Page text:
A FAMILY farm near Newport is teaching people “real life” skills outside a traditional school setting.

Husband and wife duo Eddie and Elaine Ford have sought to fill what they perceive as a gap in local education by offering vocational opportunities at their Goldcliff farm.

WELLIES – Work Experience on the Living Levels Including Educational Support – started as an animal care scheme. Six years later, visitors can hone a whole portfolio of practical skills, ranging from woodwork and horticulture to construction and forklift driving.

It caters to mental health groups, people with special educational needs, council services, and Scout groups, who use the forest school area to complete their night-out badge.

Mr Ford, 53, is keen to use the work that takes place at the farm to support other good causes. Learners provide flowers and planters for Langstone Vale Crematorium and recently built the base for Emma Webb's plastic horse on her fundraising walk to London, as well as a sleigh for Father Christmas' visit to Noah's Ark Children's Hospital.

South Wales Argus: Eddie and Elaine Ford with learners at Art on the Hill

They have also worked with litter pick group Pride in Pill, whose founder Paul Murphy won the Pride of Gwent Community Hero Award earlier this month.

“It’s really rewarding because when some learners come to us, we’re told about behavioural problems,” says Mr Ford.

“But they get so immersed in what they’re doing, like the chance to drive or work with the animals, we don’t have problems on the farm.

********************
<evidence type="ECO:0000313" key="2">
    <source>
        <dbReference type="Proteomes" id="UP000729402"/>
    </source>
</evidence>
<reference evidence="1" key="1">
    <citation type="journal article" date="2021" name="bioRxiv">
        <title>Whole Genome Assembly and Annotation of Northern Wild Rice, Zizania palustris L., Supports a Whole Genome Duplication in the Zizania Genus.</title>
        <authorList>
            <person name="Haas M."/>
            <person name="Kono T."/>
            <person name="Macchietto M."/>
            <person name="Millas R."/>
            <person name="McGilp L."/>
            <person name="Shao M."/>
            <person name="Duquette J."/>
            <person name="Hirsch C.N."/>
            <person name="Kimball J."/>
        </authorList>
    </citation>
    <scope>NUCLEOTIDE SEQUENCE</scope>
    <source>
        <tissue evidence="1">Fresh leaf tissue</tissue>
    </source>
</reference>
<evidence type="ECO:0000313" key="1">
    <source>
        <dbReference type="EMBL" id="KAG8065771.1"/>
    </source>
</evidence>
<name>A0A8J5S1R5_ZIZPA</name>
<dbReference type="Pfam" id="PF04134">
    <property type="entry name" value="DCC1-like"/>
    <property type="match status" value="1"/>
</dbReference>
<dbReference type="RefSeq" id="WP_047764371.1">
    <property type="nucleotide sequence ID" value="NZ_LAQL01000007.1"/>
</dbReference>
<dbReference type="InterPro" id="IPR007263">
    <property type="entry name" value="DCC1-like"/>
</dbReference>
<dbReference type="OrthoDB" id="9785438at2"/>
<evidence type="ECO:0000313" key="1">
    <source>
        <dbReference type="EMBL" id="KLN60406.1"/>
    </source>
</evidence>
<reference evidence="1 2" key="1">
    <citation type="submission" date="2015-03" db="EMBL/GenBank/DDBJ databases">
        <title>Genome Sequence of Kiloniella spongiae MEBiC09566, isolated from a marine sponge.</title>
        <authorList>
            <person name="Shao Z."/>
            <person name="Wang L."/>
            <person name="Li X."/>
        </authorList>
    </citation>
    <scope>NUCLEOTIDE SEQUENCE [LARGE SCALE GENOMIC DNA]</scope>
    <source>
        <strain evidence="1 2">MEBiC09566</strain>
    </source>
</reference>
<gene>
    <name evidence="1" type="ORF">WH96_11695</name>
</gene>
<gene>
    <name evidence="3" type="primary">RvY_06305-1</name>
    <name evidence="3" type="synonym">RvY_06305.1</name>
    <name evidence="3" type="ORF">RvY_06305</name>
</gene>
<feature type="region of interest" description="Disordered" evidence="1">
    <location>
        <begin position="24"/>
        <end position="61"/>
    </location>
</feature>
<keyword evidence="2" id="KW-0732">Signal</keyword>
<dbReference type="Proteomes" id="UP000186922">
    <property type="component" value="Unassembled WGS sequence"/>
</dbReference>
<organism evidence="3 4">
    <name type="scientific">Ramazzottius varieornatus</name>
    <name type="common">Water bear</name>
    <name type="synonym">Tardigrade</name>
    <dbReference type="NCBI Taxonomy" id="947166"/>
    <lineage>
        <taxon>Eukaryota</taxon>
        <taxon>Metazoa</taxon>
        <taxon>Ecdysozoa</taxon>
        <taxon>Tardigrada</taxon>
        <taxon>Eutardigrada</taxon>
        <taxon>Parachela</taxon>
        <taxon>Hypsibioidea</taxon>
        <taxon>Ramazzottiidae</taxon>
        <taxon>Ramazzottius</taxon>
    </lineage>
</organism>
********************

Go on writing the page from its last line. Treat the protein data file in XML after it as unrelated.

“If that school doesn’t suit, this does.”

“We both went to British Sign Language classes which helps us to communicate with visitors,” he adds. “We also enjoy seeing the satisfaction of learners progressing at tasks they simply wouldn’t get the chance to do in an everyday school environment.”

South Wales Argus: Machinery on the farm

Mr and Mrs Ford say the education unit is a self-funded enterprise with just a few donations from local businesses.

The community spirit has been reciprocated in other ways, too, with Glastonselfy Music Festival, based in Crosskeys, raising money for a specialist wheelchair trailer and veteran-run charity Bworkz helping to construct an accessible apiary on site.

“We’re trying to get them to experience real life so they can reach their full potential in life,” says Mrs Ford. All visitors benefit from the farm’s philosophy: not all classrooms have four walls.